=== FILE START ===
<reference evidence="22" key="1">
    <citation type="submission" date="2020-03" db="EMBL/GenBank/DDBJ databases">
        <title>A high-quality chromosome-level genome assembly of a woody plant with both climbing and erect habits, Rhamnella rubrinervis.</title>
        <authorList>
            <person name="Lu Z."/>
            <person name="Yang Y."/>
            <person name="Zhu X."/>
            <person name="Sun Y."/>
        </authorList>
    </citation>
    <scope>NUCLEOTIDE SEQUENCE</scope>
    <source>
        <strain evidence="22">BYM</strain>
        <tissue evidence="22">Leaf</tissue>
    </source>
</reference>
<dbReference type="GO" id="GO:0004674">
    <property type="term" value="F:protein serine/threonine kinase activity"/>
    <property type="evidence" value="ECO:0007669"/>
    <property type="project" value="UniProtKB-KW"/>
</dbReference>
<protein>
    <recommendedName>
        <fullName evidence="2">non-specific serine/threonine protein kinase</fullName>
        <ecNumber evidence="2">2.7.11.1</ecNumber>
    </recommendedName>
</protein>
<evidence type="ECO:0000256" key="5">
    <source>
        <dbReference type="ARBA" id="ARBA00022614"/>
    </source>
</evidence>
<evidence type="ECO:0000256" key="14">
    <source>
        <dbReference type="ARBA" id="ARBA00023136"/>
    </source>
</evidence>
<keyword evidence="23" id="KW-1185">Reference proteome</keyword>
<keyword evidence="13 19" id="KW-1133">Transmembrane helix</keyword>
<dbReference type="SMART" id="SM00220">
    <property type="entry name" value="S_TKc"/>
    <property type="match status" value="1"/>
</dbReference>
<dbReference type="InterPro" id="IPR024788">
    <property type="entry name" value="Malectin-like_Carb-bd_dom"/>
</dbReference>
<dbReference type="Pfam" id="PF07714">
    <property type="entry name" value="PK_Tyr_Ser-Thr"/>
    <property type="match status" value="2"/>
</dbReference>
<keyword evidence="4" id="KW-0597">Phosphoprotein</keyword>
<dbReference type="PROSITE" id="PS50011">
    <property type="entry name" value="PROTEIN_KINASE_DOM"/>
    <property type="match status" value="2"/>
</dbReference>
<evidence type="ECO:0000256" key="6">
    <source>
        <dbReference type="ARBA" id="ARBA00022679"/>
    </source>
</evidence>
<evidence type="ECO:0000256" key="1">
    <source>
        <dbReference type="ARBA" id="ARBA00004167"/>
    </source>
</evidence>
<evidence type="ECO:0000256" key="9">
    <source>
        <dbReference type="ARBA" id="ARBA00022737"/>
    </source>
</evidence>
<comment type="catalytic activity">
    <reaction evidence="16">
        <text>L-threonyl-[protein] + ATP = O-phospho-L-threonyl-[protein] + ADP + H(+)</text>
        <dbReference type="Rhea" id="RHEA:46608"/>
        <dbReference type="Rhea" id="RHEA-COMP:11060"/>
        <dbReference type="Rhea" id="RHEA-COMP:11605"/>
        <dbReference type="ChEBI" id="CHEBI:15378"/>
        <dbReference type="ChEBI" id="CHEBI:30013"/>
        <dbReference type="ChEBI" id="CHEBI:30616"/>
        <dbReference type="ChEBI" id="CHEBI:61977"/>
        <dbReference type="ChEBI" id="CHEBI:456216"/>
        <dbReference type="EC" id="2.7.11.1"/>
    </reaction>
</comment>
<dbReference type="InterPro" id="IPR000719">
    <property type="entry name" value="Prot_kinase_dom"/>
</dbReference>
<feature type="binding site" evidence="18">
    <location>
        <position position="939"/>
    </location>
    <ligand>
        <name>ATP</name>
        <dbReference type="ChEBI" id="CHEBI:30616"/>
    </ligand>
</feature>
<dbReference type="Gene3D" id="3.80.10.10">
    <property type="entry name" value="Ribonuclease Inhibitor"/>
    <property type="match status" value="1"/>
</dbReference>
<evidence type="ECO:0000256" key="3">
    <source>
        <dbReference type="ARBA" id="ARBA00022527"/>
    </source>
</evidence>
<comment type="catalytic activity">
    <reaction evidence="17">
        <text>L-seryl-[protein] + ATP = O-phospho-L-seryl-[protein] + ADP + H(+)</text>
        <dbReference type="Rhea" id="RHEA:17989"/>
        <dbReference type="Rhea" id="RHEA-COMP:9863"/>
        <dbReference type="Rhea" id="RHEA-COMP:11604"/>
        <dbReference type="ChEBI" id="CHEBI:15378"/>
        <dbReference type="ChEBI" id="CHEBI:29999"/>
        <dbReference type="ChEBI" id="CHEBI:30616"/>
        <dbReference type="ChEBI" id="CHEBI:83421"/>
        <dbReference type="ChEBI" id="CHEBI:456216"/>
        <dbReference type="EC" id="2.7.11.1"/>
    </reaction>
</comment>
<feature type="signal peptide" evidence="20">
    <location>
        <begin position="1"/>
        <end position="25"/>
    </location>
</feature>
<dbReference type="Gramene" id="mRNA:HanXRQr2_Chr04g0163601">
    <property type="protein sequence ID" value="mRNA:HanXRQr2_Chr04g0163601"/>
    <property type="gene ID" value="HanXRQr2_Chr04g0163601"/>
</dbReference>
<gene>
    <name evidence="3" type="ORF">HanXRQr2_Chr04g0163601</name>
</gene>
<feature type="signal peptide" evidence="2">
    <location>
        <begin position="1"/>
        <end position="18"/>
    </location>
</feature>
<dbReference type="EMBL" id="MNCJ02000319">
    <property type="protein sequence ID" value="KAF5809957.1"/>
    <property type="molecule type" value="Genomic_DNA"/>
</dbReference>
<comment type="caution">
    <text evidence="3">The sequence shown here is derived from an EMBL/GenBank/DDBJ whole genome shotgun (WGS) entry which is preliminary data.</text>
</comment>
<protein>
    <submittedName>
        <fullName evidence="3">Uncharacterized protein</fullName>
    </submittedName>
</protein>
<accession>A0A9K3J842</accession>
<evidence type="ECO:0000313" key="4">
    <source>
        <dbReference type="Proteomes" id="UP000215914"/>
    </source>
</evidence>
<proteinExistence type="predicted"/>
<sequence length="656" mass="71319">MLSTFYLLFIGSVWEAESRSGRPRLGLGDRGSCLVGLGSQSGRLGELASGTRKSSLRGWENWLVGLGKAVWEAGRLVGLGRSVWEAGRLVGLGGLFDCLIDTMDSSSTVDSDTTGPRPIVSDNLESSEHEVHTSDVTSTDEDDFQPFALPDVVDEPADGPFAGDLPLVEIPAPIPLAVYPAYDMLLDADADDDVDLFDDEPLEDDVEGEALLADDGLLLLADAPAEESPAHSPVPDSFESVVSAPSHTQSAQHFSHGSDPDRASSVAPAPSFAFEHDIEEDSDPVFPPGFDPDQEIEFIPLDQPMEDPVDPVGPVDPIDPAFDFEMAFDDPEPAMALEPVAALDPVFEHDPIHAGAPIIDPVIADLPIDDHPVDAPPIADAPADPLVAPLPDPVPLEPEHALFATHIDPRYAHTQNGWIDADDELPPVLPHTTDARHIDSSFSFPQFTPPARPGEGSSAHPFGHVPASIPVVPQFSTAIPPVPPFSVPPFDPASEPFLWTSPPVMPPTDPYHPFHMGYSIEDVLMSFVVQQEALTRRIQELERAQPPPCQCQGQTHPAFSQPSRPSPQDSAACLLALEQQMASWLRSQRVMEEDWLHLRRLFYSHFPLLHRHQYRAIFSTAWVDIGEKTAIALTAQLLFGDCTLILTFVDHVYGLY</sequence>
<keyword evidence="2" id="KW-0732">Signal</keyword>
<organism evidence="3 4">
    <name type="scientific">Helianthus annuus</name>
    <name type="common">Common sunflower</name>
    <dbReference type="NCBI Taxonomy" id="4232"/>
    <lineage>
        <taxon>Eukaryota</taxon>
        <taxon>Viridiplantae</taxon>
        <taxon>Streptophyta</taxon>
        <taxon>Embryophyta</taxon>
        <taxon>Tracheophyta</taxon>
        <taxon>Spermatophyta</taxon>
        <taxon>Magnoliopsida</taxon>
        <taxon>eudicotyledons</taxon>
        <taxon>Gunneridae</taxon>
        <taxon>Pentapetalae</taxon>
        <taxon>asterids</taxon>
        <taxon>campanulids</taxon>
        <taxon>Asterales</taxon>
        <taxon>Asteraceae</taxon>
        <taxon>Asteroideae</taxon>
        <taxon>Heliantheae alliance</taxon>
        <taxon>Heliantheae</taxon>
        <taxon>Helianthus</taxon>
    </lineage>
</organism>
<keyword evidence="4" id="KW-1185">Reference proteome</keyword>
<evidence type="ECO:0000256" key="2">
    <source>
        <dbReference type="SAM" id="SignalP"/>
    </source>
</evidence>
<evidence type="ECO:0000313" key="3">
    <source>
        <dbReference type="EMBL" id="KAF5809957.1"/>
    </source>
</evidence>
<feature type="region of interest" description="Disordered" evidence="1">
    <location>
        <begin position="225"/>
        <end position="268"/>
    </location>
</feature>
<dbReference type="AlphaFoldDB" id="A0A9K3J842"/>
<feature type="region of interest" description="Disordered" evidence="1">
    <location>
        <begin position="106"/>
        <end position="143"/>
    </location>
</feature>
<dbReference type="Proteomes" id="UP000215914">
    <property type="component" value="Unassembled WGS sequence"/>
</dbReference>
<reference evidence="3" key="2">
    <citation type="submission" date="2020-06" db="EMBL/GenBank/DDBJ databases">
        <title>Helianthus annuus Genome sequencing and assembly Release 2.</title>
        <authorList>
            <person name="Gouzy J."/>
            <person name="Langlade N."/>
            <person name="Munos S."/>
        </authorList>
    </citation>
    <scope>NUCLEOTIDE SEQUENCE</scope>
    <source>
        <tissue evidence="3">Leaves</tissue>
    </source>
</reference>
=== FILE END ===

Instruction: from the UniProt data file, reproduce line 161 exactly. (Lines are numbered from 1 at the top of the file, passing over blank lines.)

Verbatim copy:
    <name type="scientific">Helianthus annuus</name>